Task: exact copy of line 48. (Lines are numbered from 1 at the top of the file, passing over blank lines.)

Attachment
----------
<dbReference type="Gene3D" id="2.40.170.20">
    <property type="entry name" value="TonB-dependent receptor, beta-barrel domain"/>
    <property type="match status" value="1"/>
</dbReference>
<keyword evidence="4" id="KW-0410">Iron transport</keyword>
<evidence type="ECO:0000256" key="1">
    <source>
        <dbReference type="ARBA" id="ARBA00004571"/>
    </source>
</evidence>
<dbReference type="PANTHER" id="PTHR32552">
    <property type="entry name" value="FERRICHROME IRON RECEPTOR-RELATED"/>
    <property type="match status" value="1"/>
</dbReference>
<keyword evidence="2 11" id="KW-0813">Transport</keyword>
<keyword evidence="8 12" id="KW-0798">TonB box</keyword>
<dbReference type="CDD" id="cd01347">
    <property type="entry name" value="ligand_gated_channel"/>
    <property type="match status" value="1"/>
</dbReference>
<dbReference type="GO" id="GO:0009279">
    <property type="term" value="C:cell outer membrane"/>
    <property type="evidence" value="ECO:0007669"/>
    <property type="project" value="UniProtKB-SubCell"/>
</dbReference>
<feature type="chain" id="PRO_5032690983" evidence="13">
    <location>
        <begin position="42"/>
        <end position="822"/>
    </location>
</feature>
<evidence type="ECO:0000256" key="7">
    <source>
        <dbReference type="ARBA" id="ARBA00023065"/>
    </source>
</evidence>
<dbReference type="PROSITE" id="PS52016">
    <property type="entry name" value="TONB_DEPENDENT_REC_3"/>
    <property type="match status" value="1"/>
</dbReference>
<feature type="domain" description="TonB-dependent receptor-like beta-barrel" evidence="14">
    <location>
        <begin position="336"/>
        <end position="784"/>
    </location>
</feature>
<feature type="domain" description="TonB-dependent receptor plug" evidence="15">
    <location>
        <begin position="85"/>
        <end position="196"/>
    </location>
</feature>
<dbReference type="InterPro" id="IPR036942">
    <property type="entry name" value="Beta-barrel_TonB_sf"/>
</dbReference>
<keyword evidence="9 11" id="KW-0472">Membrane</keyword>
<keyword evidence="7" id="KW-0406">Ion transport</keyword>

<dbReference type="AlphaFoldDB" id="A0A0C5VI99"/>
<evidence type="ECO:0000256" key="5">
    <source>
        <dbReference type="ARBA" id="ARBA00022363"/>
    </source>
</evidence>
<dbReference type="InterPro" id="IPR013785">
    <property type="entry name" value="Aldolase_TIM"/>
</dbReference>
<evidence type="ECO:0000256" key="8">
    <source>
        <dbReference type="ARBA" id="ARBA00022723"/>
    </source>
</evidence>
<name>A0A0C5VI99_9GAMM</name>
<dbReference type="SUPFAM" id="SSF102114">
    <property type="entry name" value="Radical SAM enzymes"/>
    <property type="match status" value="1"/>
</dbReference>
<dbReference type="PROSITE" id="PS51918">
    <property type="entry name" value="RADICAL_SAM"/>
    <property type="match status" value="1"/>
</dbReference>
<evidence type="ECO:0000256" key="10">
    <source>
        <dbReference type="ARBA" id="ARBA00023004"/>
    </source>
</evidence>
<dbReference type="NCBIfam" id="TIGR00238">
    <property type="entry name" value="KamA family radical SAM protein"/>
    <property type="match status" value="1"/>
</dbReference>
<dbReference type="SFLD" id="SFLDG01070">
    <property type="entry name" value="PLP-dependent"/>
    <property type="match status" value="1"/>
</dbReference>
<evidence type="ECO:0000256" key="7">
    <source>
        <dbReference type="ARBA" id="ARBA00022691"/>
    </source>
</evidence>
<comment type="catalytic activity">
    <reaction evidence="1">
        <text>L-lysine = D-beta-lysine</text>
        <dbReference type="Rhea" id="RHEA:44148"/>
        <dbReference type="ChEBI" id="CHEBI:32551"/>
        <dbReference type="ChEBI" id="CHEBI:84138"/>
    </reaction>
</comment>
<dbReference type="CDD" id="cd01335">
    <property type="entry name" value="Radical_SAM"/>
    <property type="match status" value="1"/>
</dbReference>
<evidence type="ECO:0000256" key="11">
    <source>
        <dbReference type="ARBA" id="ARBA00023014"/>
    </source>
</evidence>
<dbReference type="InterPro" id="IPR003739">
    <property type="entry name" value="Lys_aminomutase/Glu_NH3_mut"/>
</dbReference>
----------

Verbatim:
    <location>